Summary Hymenoptera (sawflies, wasps, ants, and bees) are one of four mega-diverse insect orders, comprising more than 153,000 described and possibly up to one million undescribed extant species [1, 2]. As parasitoids, predators, and pollinators, Hymenoptera play a fundamental role in virtually all terrestrial ecosystems and are of substantial economic importance [1, 3]. To understand the diversification and key evolutionary transitions of Hymenoptera, most notably from phytophagy to parasitoidi...
127 Citations Source Cite
Published on Jan 1, 2017
Mingxia1
Estimated H-index: 1
,
Guo1
Estimated H-index: 1
+ 9 AuthorsBai1
Estimated H-index: 1
14 Citations
Published on Jan 1, 2017in Cretaceous Research 2.12
Alexandr P. Rasnitsyn13
Estimated H-index: 13
(RAS: Russian Academy of Sciences),
George Poinar26
Estimated H-index: 26
(OSU: Oregon State University),
Alex E. Brown9
Estimated H-index: 9
(University of California, Berkeley)
Abstract A strange wingless female parasitic wasp from mid-Cretaceous Burmese amber is described as Aptenoperissus burmanicus sp. et gen. nov. in the new family Aptenoperissidae (Hymenoptera, Ceraphronoidea). Diagnostic characters of the female Aptenoperissus burmanicus sp. et gen. nov. include its wingless, streamlined and heavily sclerotized body lacking any apparent trace of a wasp waist, and geniculate antenna composed of a long, thin, stick-like scape, standard pedicel and 22 uniform flagel...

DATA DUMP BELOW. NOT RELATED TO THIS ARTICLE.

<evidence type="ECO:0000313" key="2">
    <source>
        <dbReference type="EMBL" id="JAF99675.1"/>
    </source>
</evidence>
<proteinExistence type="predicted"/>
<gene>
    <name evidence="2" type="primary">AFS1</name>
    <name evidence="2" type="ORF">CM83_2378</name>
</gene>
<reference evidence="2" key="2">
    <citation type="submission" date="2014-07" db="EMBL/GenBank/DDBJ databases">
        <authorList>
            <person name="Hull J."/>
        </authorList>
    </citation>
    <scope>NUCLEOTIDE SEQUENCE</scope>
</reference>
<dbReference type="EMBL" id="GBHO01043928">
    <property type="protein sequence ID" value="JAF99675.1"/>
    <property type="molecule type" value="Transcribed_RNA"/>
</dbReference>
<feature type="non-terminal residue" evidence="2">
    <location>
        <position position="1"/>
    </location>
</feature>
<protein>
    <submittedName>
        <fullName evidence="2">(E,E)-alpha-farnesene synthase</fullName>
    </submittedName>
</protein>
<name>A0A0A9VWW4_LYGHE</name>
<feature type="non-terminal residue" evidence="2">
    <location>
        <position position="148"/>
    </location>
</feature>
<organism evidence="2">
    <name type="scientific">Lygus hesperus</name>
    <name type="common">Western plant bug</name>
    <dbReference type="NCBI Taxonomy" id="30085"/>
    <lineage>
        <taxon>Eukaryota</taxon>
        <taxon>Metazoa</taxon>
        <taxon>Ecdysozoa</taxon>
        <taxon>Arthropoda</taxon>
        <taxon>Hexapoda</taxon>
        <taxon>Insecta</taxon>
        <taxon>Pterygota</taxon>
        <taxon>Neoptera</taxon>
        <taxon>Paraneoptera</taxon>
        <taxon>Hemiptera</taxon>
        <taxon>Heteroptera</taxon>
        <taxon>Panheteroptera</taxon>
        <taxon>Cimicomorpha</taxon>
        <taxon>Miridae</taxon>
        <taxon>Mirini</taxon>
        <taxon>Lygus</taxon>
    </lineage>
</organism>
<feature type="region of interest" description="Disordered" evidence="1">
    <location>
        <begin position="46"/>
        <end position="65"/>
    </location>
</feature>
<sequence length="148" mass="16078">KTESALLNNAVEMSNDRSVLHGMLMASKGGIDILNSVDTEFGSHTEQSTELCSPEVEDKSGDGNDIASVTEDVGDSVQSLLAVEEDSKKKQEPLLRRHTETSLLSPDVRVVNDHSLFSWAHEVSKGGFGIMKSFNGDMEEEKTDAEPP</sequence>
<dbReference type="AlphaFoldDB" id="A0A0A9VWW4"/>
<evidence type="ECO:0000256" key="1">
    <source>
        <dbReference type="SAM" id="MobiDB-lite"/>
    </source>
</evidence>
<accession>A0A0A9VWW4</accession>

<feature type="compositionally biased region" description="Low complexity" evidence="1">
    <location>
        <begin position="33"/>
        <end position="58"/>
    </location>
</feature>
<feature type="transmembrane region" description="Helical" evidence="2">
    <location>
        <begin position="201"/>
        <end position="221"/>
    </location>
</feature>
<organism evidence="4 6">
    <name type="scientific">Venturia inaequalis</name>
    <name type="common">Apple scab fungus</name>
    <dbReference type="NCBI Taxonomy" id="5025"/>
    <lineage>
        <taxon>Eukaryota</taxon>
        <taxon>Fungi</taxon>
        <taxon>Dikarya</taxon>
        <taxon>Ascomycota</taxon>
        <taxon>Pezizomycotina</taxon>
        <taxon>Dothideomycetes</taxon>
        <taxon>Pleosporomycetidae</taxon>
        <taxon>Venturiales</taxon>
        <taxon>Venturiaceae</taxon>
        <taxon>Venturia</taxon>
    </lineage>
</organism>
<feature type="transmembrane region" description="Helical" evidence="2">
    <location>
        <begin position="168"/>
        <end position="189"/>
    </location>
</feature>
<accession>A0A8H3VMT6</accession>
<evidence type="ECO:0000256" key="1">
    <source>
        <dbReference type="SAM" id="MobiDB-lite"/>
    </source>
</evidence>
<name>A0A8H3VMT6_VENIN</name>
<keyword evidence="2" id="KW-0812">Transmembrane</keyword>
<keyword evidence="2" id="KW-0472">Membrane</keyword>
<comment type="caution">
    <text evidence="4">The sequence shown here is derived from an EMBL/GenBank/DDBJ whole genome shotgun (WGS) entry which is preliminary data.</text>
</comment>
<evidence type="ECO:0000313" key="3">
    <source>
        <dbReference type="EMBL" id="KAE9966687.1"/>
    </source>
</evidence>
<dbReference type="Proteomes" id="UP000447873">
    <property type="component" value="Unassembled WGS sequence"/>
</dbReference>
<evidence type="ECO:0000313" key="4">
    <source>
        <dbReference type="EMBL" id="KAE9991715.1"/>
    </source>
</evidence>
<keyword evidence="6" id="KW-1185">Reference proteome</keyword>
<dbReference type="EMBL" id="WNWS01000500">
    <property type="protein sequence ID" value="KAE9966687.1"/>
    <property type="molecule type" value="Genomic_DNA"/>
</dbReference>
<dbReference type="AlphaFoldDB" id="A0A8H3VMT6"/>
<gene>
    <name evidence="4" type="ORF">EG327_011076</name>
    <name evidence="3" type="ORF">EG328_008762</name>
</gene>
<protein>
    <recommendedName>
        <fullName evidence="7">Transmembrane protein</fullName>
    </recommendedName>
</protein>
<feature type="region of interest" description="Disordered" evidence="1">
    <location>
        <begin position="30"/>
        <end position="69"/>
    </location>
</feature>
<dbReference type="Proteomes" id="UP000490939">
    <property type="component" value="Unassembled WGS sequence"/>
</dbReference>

15 Citations Source Cite
Published on Dec 1, 2016in Cretaceous Research 2.12
Pierre F.D. Cockx1
Estimated H-index: 1
(University of Rennes),
Ryan C. McKellar12
Estimated H-index: 12
,
Vincent Perrichot17
Estimated H-index: 17
(University of Rennes)
Abstract Two new genera and species of fossil chrysidoid wasps belonging to the families Chrysididae and Bethylidae are described from Charentese (Fouras Bois-Vert and Archingeay) lower Upper Cretaceous amber of France. New taxa include: Sphaerocleptes neraudeaui n. gen. et sp., and Nucifrangibulum carentonensis n. gen. et sp. A new bethylid wasp is also described but left in open nomenclature. These findings are the first records of the subfamilies Cleptinae and Bethylinae in these deposits and...
3 Citations Source Cite
Published on Dec 1, 2016in Cretaceous Research 2.12
Pierre F.D. Cockx1
Estimated H-index: 1
(University of Rennes),
Ryan C. McKellar5
Estimated H-index: 5
(University of Regina)
Abstract Two new genera and species belonging to the family Scolebythidae are described from mid-Cretaceous amber of Myanmar, Cursoribythus silvestris and Siccibythus musculosus . These taxa are introduced into the current phylogenetic tree of the family, in order to analyze their relationships and observe their impacts on our understanding of the family. The implication of the findings (this is the first record of the family in the Cretaceous amber deposits of Myanmar) are discussed.
3 Citations Source Cite
Published on Sep 28, 2016in Bulletin of the American Museum of Natural History 2.80
David A. Grimaldi40
Estimated H-index: 40
(AMNH: American Museum of Natural History)
A remarkable diversity of new nonempidoid orthorrhaphan flies from the mid-Cretaceous of Myanmar (Late Albian–Early Cenomanian, ca. 99 Ma) is presented, including 28 species (all but one new) in 22 genera (13 new), and at least 12 families. Two families are new; three genera are unplaced in Tabanomorpha and one unplaced within Brachycera. Comparisons are presented between the amber taxa and extensive lithified taxa from the Jurassic and Cretaceous of eastern Laurasia.In Stratiomyomorpha: A new s...
18 Citations Source Cite